Protecting sensitive informations is getting more challenging for every organization.
Data breaches are part of the current landscape, and every company has to be prepared to face one.
Here, are 6 rules for good risk management, that your company should follow.
Having up-to-date policies significantly reduce your institutional risk.
There are various policies that your company could implement, like clean desk (don't leave important papers unattended on a desk), mobile device reset (wipe those assets if lost or stolen), incident response policies, etc.
An important policy, is the data classification policy, which ensure that employees know how data is classified.
In addition, you should have all employees sign a confidentiality agreement, in case sensitive information accidently makes it into the hands of an employee who would not normally have access to it.
Audits are helpful in finding the gaps in your security, prioritizing issues, and getting the funding you need to address security concerns.
They can be performed by a member of IT or your audit staff in survey form across your institution.
Some audits, are even mandatory: any institutions that use credit cards must perform a self-assessment yearly for PCI compliance.
Leverage technology by ensuring that your most critical assets are safe, using encryption. This will help prevent a breach when a virus or malware hits.
It is also important to encrypt sensitive data at rest on the network or in applicable database, through a combination of file share encryption or database encryption.
It is also important to have up-to-date versions of the softwares your company use.
Many vulnerabilities on endpoints for example, come from non-Windows software such as Flash and Adobe, so keeping those solutions updated is important.
Last but not least, always monitor your sensitive data, to make sure it does not leave the network due to disgruntled employees or mistakes.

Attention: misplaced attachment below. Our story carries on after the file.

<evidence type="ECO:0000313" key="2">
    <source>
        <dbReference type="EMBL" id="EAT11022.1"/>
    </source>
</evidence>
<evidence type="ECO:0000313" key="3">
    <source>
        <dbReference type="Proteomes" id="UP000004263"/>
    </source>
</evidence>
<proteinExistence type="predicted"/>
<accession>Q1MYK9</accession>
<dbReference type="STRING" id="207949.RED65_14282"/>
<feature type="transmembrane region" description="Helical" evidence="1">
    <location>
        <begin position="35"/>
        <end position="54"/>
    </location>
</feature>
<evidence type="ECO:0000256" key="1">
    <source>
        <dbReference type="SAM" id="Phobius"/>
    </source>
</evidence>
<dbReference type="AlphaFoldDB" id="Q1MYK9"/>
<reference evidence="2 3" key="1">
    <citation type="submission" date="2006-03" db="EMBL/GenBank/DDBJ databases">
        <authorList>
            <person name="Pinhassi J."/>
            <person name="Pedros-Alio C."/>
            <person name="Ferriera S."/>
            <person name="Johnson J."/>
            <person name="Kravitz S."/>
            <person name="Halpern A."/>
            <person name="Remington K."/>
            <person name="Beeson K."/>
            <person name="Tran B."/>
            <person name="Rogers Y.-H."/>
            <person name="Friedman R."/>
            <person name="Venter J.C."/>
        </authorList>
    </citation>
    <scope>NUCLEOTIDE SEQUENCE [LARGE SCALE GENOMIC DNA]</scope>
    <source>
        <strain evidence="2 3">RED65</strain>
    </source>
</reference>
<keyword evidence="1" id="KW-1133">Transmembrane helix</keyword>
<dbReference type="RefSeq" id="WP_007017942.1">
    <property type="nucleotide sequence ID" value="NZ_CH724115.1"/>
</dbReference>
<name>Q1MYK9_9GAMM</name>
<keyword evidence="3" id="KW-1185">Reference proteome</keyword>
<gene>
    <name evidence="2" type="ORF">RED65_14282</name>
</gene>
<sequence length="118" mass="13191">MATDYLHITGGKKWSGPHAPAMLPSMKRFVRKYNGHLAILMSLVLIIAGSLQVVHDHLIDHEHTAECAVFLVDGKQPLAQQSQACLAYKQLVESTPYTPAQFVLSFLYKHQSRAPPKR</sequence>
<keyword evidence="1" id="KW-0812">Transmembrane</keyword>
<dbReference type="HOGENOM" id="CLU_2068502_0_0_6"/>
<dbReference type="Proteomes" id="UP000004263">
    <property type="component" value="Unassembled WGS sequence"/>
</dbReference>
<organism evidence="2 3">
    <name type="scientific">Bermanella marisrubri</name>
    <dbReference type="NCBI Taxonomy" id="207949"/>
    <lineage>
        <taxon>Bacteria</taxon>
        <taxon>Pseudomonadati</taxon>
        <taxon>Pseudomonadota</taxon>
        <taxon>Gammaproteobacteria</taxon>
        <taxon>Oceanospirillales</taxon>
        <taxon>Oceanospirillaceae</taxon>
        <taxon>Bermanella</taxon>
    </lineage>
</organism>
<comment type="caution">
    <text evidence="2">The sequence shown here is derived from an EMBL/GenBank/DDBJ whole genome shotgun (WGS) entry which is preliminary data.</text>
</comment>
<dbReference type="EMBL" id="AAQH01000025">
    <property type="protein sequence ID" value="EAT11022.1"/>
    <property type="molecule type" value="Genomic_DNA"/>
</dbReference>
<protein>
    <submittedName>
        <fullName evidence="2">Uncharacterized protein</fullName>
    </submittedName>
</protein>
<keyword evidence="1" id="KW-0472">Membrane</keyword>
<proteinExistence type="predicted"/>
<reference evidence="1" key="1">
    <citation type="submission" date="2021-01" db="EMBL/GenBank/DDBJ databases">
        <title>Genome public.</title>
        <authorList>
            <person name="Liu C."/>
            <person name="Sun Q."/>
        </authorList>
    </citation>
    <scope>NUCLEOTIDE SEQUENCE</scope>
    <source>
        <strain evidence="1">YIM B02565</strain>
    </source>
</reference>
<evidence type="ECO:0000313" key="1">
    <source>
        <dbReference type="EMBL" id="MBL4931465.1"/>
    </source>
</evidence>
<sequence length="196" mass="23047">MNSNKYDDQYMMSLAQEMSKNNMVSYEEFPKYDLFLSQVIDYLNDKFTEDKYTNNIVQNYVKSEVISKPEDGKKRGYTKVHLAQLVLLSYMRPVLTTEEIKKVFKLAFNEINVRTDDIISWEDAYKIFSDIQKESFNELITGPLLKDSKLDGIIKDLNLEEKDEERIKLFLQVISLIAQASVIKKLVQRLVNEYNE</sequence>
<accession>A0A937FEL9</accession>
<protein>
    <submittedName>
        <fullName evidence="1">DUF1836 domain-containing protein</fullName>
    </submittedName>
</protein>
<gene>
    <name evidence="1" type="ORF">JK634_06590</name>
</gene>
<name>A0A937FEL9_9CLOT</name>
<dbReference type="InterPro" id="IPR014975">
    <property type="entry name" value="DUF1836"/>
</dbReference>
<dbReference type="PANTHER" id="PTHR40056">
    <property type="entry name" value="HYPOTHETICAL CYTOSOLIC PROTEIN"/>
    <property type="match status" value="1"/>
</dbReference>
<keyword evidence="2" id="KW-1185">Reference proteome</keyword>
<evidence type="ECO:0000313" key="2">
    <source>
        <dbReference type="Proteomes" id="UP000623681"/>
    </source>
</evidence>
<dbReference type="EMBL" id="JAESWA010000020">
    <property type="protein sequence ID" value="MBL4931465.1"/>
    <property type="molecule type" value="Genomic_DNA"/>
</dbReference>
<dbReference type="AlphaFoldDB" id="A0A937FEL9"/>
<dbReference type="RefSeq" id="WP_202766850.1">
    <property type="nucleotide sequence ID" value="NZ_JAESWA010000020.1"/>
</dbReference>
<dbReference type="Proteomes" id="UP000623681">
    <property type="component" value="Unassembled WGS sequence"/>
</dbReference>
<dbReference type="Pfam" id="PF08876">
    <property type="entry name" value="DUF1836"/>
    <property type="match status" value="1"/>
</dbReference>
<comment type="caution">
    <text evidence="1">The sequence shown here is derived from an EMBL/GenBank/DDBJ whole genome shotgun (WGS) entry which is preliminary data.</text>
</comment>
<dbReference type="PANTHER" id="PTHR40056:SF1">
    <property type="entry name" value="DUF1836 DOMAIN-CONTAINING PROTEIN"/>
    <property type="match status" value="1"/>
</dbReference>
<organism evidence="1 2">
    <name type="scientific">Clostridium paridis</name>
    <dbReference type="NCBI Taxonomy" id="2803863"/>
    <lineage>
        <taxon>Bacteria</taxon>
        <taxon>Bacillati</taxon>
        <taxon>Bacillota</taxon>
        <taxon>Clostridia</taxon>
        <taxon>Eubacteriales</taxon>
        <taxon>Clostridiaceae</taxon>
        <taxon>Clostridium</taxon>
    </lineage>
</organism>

Cloud-based monitoring tools can alert you when certain information leaves (or attempts to leave your network), helping you find or stop a breach.
4 Education and Awareness
Security awareness training should be mandatory for all employees.
It should include the evolution of security threats, state regulations affecting security, and the data classification and usage policies at your organization.
The training should educate employees on what data is most high risk and then it should clearly explain the requirements for working with, transmitting, and storing that data.
In addition to yearly training, it also helps to send regular newsletters to all employees.
5 Purchasing and Third-Party Providers
It is important to have third party assurance policies, that puts the onus on your third party if they have a breach of your data, and that require an evaluation to see whether the vendor has appropriate levels of security to handle your sensitive assets.
You might also want to leverage cybersecurity insurance as a risk management tool.
This will help from a risk transference standpoint when your institution does experience a breach.
6 Incident Response
When and if a breach occurs, having a good incident response plan will make the process go more smoothly.
All departments in your organization should know how to react to a breach: IT, finance, human resources, marketing, legal, and other senior officials.